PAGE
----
MJJC: After all the privacy and protection Michael insisted on for his kids, why is your family promoting the kids and disregarding their privacy – especially with public Twitter accounts that expose them to haters. Do you see how putting the kids out there seem to fans to directly contradict everything their father wanted for them as children/young people? Some fans feel Michael’s wishes are being disrespected. Please help us understand.

Jermaine Jackson: We are not disregarding their privacy, and Michael’s wishes are not being disrespected. Those kids are fiercely protected.

Michael entrusted his children to our mother’s care because he knew the love, care and attention they would receive. As any parent knows, it is a fine line between saying “no” and respecting your child’s wishes. As they grow and evolve, so must the decisions taken that affect their lives, development and ambitions.

MJJC: Are you aware that the internet blog where Jordan Chandler retracted his allegations against Michael is a hoax? In TV interviews you and Mrs Jackson when defending Michael from the child abuse allegations use this argument to prove Michael’s innocence and because it is false it has the opposite effect of making viewers continue to question the accusations against Michael. There are so many good arguments to support Michael’s innocence and it is extremely frustrating for fans and extremely damaging towards your brother when an argument which is clearly a lie is used.

Jermaine Jackson: I don’t know what Internet blog is being referred to??

Michael’s attorney Tom had a witness that was prepared to testify that Jordan Chandler had told him the allegations were untrue (should he have appeared as a witness in 2005) The boy had privately retracted it, and Tom was going to prove it. I think that’s as good as any argument can get!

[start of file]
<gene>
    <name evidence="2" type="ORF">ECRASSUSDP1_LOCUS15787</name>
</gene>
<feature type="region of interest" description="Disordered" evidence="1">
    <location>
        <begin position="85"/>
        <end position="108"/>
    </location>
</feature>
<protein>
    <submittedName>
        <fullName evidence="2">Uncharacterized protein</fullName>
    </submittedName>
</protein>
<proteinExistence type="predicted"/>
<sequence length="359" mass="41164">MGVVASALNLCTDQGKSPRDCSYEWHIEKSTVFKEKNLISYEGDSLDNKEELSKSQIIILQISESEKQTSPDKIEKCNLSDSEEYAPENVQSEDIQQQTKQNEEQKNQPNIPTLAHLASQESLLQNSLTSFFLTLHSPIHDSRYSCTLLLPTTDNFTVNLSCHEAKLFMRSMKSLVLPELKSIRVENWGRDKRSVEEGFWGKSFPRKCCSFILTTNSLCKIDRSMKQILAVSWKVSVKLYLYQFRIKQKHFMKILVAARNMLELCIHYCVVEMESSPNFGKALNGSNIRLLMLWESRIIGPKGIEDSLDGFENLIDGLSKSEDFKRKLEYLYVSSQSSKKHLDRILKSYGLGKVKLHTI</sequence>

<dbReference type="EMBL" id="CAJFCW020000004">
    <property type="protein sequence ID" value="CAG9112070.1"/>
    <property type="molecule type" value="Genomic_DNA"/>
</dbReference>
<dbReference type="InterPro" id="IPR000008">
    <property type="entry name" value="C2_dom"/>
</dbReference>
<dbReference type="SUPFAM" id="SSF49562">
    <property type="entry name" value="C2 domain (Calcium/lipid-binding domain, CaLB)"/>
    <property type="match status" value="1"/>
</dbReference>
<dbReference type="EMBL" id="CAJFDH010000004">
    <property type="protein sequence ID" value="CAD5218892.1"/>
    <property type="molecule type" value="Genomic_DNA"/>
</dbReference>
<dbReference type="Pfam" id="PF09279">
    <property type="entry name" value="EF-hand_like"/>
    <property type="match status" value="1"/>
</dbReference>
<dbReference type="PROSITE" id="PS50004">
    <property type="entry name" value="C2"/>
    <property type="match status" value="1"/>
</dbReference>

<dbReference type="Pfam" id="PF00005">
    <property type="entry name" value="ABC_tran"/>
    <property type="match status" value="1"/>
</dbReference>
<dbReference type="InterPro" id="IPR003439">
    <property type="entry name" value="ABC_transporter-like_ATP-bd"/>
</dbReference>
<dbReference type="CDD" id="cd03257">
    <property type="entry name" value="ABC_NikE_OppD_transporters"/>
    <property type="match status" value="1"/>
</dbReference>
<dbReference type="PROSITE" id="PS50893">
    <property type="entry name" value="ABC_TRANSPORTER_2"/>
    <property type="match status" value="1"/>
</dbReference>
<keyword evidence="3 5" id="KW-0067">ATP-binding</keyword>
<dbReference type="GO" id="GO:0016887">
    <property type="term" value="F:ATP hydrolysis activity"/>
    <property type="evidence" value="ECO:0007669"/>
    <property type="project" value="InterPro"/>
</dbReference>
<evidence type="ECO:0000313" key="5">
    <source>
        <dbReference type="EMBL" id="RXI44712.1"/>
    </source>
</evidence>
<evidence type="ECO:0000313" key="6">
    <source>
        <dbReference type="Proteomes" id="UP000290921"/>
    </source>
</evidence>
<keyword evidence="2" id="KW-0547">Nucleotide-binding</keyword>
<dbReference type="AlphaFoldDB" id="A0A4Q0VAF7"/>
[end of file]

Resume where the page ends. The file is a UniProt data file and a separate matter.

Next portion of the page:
MJJC: Do you still feel strongly against the Cascio tracks? If so then do you or any other family member’s plan to make issue with any future MJ albums that include any more Cascio tracks?

Jermaine Jackson: For now, I’ll say what I’ve always said on this issue: when has Michael’s music and voice ever been released with a question mark over it, as to whether it’s 100% him? I think the truth will come out one day but no, that first album is not 100% Michael and no one can talk to me about the authentic sound of my own brother’s voice.

MJJC: This is kind of random, but did Michael ever express any interest in Islam or becoming a Muslim? There were many rumors swirling around in the months after his death that said he was a Muslim

Jermaine Jackson: Michael did not convert to Islam. He was curious about it and I gave him many books to read about Islam. I write in the book how, during his 2005 trial, he returned to the Kingdom Hall to pray. It’s fair to say that he died a Jehovah Witness.

MJJC: What is the worst prank Michael ever played on you?

Jermaine Jackson: Buckets or bottles of water balanced on the top of doors. Water, water, water. Every prank I ever remember involved a soaking!

MJJC: What do you miss about Michael most?

Jermaine Jackson: That’s simple: his smile. He had a smile like no one else.

MJJC: If you could say just one more thing to Michael, what would it be?

Jermaine Jackson: It wouldn’t be one thing, it would be many things. Many private things, but I would probably remind him how brilliant his London concerts were going to be because his self-doubt worried about that. That’s the saddest thing for me: that his death confirmed the lie that he wasn’t ready or fit enough to perform again, when the truth is that he was going to produce the most amazing show on earth and prove everyone wrong with the comeback of all comebacks.

MJJC: Do you plan to release a solo album of new material and would you ever do a show/tour of your own hits/new material?

Jermaine Jackson: I always have plans and ideas and I’m always working on new material. I’m not finished yet!

MJJC: Is there a reason why we are mostly only seeing Marlon, Jackie and Tito together? Do you think you will ever work with your brothers again?

Jermaine Jackson: You only saw Marlon, Jackie and Tito last year because I was busy writing my book, and then there was the trial. I hold dear the hope that you will see the brothers working as one again.

MJJC: What do YOU plan on doing for Michael and his legacy for years to come?

Jermaine Jackson: My book was the first thing I could do to honor his memory and fight for the truth in a way that he never got the chance to. Looking ahead, my goal will be to always preserve his legacy on the highest level in any appropriate way that I can.

MJJC Note: Did you know that paperback edition of Jermaine’s memoir ” You are not alone” is scheduled to be released June 2012 with a new bonus chapter. Check it out !

MJJC